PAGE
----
Nearly a quarter century after the release of their debut album, Dream Theater remain progressive metal standard bearers, while guitarist John Petrucci continues to awe six-string aficionados with his intricate and emotional performances. Their newest, self-titled studio album continues the tradition they created while returning to the more melodic nature of their earlier music. In this exclusive interview with A.D.D., Petrucci talks about the new album, what keeps him energized after all these years and why his wife is the most important musical collaborator in his life.
Your wife Rena Sands plays guitar in the Judas Priestess tribute band. Is there ever a chance that you two might do a musical project together?
We would love to. We talk about doing that. It just depends on what the style would be and just finding the time to do that. She’s such a great guitar player. We’re celebrating our 20th wedding anniversary. We just got from back from Vegas actually.
Thank you. When we first met, music is the thing that we really connected with and has always been a big part of our lives. We now have three kids, all teenagers who play music, and this is something that we’re all really connected to. That would be unbelievable to do something together.
Artists often have a hard time handling relationships because of our crazy schedules. How have you two managed to make things work for 20 years?
It takes a lot of understanding. I think [due to] the fact that my wife is a musician and is in the same career, she completely knows what’s involved and is the type of person who is just unbelievably supportive. When you think about how much time I have to be away because of touring…as you said it’s an unconventional kind industry situation, and I’m in the studio for 10 to 12 hours a day. Meanwhile we had three kids, twins first, so she spent all that time raising them. I’m 100,000,000% convinced that I wouldn’t be where I am today in my life and my career without her and that level of understanding, support and strength. It’s unbelievable. It really is. The fact that she’s able to give me feedback and that we can talk about things creatively and share ideas as I’m writing is just amazing. It’s really, really cool.
It’s definitely something that we wanted to focus on a lot. As far as the style of the band and the way that we come across, it’s important to us that that always stays intact. We’re a progressive band with a metal sound, and the musical style is very powerful. We try to push the boundaries, but having said that, the most important thing is the songwriting. At the end of the day, it’s the compositions, it’s whether or not your music reaches people. It’s communication. It’s always been an important element of our music — the melodic side that you said, the catchy chorus side but also the overall melodic content — how the vocals hit you, how the song message hits you — I think that separates the men from the boys in a lot of aspects as far as writing in a progressive style. The songs need to be catchy, they need to be relatable, they need to be strong, and we did focus more on that this time, there’s no doubt about it. We did go in saying we’re going to make a strong and bold album. It’s going to be everything that we love to do, but we’re going to take extra special attention on the compositional songwriting elements so that within that structure the songs are even that much more powerful emotionally.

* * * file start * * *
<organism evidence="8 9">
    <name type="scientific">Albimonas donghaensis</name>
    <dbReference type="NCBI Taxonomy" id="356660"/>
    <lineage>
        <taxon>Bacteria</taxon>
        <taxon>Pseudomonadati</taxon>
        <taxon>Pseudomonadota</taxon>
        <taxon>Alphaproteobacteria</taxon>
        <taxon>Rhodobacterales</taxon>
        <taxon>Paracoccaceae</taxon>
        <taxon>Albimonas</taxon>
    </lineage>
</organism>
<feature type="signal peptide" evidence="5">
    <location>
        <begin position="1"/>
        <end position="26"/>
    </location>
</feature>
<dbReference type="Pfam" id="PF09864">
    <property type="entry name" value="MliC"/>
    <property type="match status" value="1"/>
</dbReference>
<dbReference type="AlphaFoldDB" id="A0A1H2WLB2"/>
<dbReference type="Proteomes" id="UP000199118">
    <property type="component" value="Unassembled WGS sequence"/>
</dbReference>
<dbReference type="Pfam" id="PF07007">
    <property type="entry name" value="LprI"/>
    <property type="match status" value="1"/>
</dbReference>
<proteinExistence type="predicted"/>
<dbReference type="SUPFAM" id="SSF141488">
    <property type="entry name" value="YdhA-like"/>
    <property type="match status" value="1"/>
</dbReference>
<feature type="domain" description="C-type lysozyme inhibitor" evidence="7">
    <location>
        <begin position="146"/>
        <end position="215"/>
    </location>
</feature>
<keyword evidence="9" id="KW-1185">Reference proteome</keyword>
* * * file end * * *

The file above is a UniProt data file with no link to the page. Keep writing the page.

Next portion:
“I’m 100,000,000% convinced that I wouldn’t be where I am today in my life and my career without her and that level of understanding, support and strength.
It’s unbelievable. It really is.”
“Looking Glass” and “Surrender To Reason” have a strong Rush vibe to them, wouldn’t you say?
There’s a little bit of Metallica in other spots. What’s interesting to me about the epic closing tune “Illumination Theory” is that it has many memorable sections to it. I love that middle neo-classical section.
Right before we have the atmospheric section we do a Baroque-ish section. Are you talking about the actual breakdown?
I like that string breakdown, but the Baroque section is also cool.
The breakdown in the middle is actually a live string section. That was one of the cool things on this album that we did not only on that song but on the “False Awakening Suite” too. We had live strings arranged and conducted in the studio. Those moments in “Illumination Theory” where it’s just all strings, the fact that it’s authentic really just takes it more in that direction. For me, when I listen to it, it enables me to get more lost in it because I’m not distracted by anything else. It just sounds more organic.